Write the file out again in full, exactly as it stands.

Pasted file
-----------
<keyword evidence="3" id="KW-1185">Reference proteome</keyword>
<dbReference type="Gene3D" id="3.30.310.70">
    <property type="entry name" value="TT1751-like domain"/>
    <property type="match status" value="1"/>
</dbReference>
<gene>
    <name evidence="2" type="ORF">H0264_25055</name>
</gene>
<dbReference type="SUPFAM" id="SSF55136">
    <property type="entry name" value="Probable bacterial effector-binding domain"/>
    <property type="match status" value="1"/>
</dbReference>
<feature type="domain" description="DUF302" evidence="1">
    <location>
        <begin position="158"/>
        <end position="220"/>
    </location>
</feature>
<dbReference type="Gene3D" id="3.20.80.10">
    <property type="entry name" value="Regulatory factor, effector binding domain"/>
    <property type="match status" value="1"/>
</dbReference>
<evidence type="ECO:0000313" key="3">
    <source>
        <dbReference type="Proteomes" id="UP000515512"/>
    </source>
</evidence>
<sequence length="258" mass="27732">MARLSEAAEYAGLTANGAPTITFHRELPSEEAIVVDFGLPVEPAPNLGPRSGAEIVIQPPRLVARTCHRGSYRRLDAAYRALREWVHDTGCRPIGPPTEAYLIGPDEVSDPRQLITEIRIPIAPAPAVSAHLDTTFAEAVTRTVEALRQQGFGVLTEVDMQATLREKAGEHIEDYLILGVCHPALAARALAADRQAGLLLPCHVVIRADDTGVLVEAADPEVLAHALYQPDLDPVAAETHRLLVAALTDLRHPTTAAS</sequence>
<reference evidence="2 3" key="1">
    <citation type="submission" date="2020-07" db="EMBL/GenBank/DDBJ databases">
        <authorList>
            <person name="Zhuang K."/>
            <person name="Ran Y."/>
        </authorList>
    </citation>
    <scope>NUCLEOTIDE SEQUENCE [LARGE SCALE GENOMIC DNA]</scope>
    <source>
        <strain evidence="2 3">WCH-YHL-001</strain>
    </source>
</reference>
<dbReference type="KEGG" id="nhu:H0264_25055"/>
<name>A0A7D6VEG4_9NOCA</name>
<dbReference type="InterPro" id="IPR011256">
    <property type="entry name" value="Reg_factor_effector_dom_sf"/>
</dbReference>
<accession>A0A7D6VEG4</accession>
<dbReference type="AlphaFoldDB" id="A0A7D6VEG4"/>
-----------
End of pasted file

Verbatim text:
<keyword evidence="3" id="KW-1185">Reference proteome</keyword>
<dbReference type="Gene3D" id="3.30.310.70">
    <property type="entry name" value="TT1751-like domain"/>
    <property type="match status" value="1"/>
</dbReference>
<gene>
    <name evidence="2" type="ORF">H0264_25055</name>
</gene>
<dbReference type="SUPFAM" id="SSF55136">
    <property type="entry name" value="Probable bacterial effector-binding domain"/>
    <property type="match status" value="1"/>
</dbReference>
<feature type="domain" description="DUF302" evidence="1">
    <location>
        <begin position="158"/>
        <end position="220"/>
    </location>
</feature>
<dbReference type="Gene3D" id="3.20.80.10">
    <property type="entry name" value="Regulatory factor, effector binding domain"/>
    <property type="match status" value="1"/>
</dbReference>
<evidence type="ECO:0000313" key="3">
    <source>
        <dbReference type="Proteomes" id="UP000515512"/>
    </source>
</evidence>
<sequence length="258" mass="27732">MARLSEAAEYAGLTANGAPTITFHRELPSEEAIVVDFGLPVEPAPNLGPRSGAEIVIQPPRLVARTCHRGSYRRLDAAYRALREWVHDTGCRPIGPPTEAYLIGPDEVSDPRQLITEIRIPIAPAPAVSAHLDTTFAEAVTRTVEALRQQGFGVLTEVDMQATLREKAGEHIEDYLILGVCHPALAARALAADRQAGLLLPCHVVIRADDTGVLVEAADPEVLAHALYQPDLDPVAAETHRLLVAALTDLRHPTTAAS</sequence>
<reference evidence="2 3" key="1">
    <citation type="submission" date="2020-07" db="EMBL/GenBank/DDBJ databases">
        <authorList>
            <person name="Zhuang K."/>
            <person name="Ran Y."/>
        </authorList>
    </citation>
    <scope>NUCLEOTIDE SEQUENCE [LARGE SCALE GENOMIC DNA]</scope>
    <source>
        <strain evidence="2 3">WCH-YHL-001</strain>
    </source>
</reference>
<dbReference type="KEGG" id="nhu:H0264_25055"/>
<name>A0A7D6VEG4_9NOCA</name>
<dbReference type="InterPro" id="IPR011256">
    <property type="entry name" value="Reg_factor_effector_dom_sf"/>
</dbReference>
<accession>A0A7D6VEG4</accession>
<dbReference type="AlphaFoldDB" id="A0A7D6VEG4"/>